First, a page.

Fire departments provide an invaluable service to communities. The men and women who serve in New York fire departments provide more than just firefighting skills, and often respond to devastating car accidents and other emergency situations. It is important for these departments to hire and promote the most-qualified civilian and EMS workers to support firefighters, but one department apparently has a problem doing so.
Three years ago, the Fire Department of New York -- the FDNY -- was accused of hiring discrimination. New York City paid $98 million in settlements to affected victims. Now, the FDNY is facing another suit that claims the department still engages in ingrained and ongoing discrimination against its black employees, especially those who are employed as civilians or as EMS workers. These workers claim that the 2014 settlement did not change how the FDNY treats its black employees.
The current lawsuit claims that these employees are purposely kept in low positions, are paid lower wages than their white counterparts and face extreme barriers when they try to move up. One of the victims was hired in 1989 as a technical specialist. Although she has a computer science degree and a Master's in management, she has not been promoted in her nearly 30 years of employment.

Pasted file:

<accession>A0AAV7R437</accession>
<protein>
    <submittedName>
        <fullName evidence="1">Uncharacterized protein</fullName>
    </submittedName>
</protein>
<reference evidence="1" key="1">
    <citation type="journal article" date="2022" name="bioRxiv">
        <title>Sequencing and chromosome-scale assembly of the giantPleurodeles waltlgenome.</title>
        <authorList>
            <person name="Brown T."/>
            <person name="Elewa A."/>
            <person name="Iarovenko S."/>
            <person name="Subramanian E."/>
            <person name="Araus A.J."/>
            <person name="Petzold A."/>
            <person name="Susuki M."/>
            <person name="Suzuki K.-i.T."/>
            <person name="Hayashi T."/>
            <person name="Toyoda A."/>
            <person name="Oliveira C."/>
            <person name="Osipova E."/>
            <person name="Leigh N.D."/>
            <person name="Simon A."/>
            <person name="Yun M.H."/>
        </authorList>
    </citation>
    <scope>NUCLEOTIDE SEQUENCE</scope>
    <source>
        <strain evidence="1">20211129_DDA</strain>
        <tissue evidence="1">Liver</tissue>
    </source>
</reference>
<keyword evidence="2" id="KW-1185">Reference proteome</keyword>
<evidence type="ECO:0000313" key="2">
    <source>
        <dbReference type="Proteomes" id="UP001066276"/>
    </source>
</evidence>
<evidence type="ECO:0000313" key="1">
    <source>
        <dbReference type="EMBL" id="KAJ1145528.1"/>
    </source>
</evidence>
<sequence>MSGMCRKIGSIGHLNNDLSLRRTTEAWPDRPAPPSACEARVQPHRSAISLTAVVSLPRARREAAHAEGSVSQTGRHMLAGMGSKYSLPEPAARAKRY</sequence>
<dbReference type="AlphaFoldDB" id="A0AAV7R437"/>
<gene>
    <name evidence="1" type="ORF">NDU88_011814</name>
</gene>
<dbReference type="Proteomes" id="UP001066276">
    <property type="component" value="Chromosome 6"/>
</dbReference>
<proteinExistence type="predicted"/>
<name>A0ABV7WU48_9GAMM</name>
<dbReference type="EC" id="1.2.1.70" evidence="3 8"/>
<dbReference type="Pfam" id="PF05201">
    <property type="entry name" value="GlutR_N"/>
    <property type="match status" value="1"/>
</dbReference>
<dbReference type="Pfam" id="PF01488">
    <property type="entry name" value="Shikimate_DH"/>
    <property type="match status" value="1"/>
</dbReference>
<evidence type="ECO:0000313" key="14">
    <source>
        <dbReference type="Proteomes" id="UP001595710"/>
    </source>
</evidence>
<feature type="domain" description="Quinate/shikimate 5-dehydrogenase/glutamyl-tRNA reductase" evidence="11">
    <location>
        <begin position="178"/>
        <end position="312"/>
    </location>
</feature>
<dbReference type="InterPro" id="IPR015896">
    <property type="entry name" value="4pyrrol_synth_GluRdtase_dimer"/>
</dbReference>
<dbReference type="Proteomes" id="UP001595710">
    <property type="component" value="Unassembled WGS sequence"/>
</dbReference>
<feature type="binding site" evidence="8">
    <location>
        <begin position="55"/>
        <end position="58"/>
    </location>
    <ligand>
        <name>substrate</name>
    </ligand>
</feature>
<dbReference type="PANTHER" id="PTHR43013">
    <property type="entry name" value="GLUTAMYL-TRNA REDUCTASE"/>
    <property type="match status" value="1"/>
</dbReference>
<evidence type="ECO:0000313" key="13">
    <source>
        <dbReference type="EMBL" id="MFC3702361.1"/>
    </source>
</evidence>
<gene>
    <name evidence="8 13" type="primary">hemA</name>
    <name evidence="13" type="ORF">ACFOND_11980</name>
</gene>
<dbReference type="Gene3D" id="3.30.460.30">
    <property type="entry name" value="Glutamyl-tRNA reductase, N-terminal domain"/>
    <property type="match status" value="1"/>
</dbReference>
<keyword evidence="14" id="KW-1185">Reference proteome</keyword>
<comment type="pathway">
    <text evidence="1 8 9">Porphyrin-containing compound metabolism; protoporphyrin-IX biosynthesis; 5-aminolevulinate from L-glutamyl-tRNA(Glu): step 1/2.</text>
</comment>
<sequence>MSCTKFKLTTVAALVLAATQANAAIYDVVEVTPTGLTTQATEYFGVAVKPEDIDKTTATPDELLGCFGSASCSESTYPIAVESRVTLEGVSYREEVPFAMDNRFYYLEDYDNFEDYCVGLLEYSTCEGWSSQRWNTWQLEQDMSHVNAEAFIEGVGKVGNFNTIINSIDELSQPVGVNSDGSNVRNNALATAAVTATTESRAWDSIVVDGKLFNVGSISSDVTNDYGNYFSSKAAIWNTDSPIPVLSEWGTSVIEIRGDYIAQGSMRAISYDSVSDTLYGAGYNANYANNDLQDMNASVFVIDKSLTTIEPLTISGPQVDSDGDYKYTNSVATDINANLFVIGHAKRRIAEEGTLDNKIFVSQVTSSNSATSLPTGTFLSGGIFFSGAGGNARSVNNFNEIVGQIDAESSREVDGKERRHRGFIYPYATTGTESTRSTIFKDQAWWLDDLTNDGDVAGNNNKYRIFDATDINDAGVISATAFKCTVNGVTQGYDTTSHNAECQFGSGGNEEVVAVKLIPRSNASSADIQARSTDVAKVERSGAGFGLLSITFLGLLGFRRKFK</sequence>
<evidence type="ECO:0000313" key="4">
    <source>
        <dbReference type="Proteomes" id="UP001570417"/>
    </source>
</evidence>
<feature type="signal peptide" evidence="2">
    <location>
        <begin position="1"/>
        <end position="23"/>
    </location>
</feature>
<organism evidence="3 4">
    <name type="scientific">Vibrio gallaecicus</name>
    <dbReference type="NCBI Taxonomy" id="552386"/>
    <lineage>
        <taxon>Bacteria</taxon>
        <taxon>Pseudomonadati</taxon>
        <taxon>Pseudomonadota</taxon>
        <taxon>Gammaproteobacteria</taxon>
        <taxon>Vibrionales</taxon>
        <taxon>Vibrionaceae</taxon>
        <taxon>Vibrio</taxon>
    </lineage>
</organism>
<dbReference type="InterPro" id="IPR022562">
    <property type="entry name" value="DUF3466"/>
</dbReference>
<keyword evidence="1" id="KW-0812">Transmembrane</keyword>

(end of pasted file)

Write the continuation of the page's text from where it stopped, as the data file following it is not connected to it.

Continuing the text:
Many people who work in the fire department industry truly love what they do, which can make workplace harassment and discrimination even more devastating. To make matters worse, their complaints often go unheard or ignored. Suits filed against their employers are often the best option New York discrimination victims have for implementing real changes, and any resulting compensation from such actions can usually be applied to lost wages and other damages.
Source: New York Post, "FDNY sued for discrimination -- again", Kaja Whitehouse, Dec. 4, 2017